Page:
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Am I Losing My Wife?: Ask Harry & Louise
Our husband-and-wife team advises a reader concerned about his wife's very close friendship with another man. By Harry Jaffe, Louise Jaffe
Comments () | Published November 4, 2011

Dear Harry and Louise,

My wife works with this guy on weekends—let’s call him Dan. He recently picked up a girlfriend, but that doesn’t mean anything, really; there’s a certain kind of ease they have together, Dan and my wife. They’re both into political activism on the local scene and can talk about this subject for hours, unlike me. This is how they met. Dan physically resembles past boyfriends she’s had—in other words, he fits her type (bearded, bespectacled, serious-minded; I’m actually the aberration).

At least half a dozen times this past year, she has told me a story that contained the line “when Dan and I were at lunch together” or “when Dan and I were having a drink after work.” The information is always handled as if it were completely nonessential when to me it is conversation-stopping. Whenever I attempt to explore this point more fully, she becomes disbelieving or dismayed or even hurt. It’s as if jealousy is not a normal human emotion but somehow evidence of a moral failing or something.

Do I believe she is sleeping with him? I don’t. But does it matter? She is clearly communing with him. Women often say they can live with a man who cheats on them once, so long as the other woman means nothing to the man, the idea being that an emotional connection is the greater offense, infinitely more devastating than the merely, purely physical.

One more point to contemplate: She recently said that Dan could use my help for a pet project campaign he’s begun working on (I’m a speechwriter), and she’s asked me to find a night for the three of us to go to dinner and talk. To me, this feels like a clumsy attempt to show me that we can all get along while at the same time casting Dan as the dynamic figure who magnanimously brings me into his fold. I have to say, and with a feeling of anxiety, that it also smacks of the kind of move a spouse contemplating an affair pulls off: normalizing the outsider so he doesn’t seem as alien and threatening.

Anyway, what should I do? What can I do?

Worried Spouse

• • •


HARRY SAYS: Jealousy is a painful, real emotion. I remember back in the hippie days, when we were supposed to “love the one we were with” and be okay about it, I suspected my girlfriend of sleeping with the neighborhood guitar player. I was jealous but felt guilty just having the feeling. Then I embraced the jealousy, punched him out, and felt better. (And kept the girl.)

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I am not suggesting you pummel Dan, but jealousy can be corrosive. I used to get jealous when my main squeeze would have what Louise calls “brain sex” with another man. I’ve talked this over—and over—with many female friends, and with Louise. They convinced me that they thrive in that back-and-forth with men with whom they can connect. And I am good with it—if I trust them.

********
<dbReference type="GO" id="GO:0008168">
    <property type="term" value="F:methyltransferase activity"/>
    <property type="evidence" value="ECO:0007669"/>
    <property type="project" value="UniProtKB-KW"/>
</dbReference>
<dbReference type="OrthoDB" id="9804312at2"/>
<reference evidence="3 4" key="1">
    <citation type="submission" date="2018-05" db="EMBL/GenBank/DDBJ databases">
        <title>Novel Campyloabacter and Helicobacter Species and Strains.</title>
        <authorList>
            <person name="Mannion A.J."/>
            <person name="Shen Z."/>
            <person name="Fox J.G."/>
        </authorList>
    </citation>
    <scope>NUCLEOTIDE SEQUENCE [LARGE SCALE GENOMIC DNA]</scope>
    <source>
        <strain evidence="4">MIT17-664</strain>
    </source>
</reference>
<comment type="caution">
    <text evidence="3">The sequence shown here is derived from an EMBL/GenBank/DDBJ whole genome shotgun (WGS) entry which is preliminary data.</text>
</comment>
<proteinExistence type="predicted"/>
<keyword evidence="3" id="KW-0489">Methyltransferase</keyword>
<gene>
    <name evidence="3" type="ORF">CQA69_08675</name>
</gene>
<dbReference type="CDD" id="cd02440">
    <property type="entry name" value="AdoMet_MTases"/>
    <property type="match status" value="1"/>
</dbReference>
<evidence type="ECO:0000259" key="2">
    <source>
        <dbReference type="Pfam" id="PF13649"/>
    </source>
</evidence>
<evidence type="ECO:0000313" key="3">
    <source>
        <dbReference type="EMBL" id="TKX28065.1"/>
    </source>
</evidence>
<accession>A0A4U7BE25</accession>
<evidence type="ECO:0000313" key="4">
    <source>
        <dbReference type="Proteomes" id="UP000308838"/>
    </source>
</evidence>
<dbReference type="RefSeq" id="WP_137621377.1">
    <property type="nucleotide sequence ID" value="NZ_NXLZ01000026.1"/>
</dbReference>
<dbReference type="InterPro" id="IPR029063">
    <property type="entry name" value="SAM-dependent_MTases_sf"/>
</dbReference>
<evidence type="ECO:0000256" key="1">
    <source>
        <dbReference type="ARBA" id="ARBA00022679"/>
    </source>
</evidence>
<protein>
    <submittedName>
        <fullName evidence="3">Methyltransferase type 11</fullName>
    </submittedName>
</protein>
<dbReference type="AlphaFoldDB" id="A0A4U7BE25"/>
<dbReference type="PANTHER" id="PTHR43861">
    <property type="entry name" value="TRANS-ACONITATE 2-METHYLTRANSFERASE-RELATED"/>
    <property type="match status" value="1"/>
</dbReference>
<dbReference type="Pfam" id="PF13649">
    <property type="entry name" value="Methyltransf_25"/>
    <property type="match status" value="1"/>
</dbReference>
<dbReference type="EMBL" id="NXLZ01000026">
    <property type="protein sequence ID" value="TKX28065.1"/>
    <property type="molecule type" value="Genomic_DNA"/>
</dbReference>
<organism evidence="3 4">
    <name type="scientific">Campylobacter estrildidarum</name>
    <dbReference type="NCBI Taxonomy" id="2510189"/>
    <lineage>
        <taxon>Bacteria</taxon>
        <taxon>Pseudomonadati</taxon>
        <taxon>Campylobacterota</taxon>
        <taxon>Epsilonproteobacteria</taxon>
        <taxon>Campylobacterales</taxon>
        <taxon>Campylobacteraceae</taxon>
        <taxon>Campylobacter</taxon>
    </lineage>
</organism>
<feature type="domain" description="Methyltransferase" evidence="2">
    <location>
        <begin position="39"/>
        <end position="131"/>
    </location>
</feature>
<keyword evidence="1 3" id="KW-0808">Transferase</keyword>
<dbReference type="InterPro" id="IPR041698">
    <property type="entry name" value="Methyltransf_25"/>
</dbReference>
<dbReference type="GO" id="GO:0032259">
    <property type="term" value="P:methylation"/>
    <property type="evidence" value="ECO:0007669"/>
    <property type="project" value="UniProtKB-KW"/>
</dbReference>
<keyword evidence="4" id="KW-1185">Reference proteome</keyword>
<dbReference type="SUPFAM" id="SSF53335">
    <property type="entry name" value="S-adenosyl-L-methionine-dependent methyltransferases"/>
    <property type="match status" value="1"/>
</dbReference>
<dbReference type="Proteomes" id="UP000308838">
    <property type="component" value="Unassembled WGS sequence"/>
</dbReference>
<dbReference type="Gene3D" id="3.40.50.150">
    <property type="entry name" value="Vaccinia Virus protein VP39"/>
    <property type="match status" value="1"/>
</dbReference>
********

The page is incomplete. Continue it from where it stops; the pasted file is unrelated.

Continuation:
So it comes down to trust. I would own up to your jealousy and talk it over with your wife. Try not to make her feel lousy, but admit your pain and fear. Listen. Talk more.

Dinner with Dan? A tough one. It would require you to be big—huge, even. But if you can cement your trust, be big, and break bread, you can better assess the chemistry between him and your wife.

Then you can punch him out, if necessary.

• • •


LOUISE SAYS: Let’s create two columns. The first is the “your wife is scum” column:

1. She has conversational ease with Dan.

2. Other women say it is worse to share an emotional connection with someone of the opposite sex. (And who are these broads with whom you share such conversational ease?)

3. She dares to normalize the situation by including her male friend in your life.

The second is the “give your wife a break” column:

1. Her instinct is to talk to you, and you are the conversation stopper.

2. She works with him on the weekends, while the weekend evenings and the rest of the week are all yours.

3. She married you—the other, who represented not a type but instead a man she wanted to share her life with.  

A woman wants to spend time with folks who listen to her, hear her, and respond to her. So stop being her conversation stopper. That may create more distance between you and your wife than a dozen Dans.

And yes, I think jealousy is a normal emotion. Just don’t stop talking.

HARRY SAYS: Easy for Louise to toss this off as an interruption of conversation. Jealousy is a stab wound that needs tending and healing.

LOUISE SAYS: Easy for Harry to toss this off as a jealousy issue and not a conversational issue. The man who hears the woman’s voice wins.

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Posted at 11:46 AM/ET, 11/04/2011 RSS | Print | Permalink | Comments () | Washingtonian.com Blogs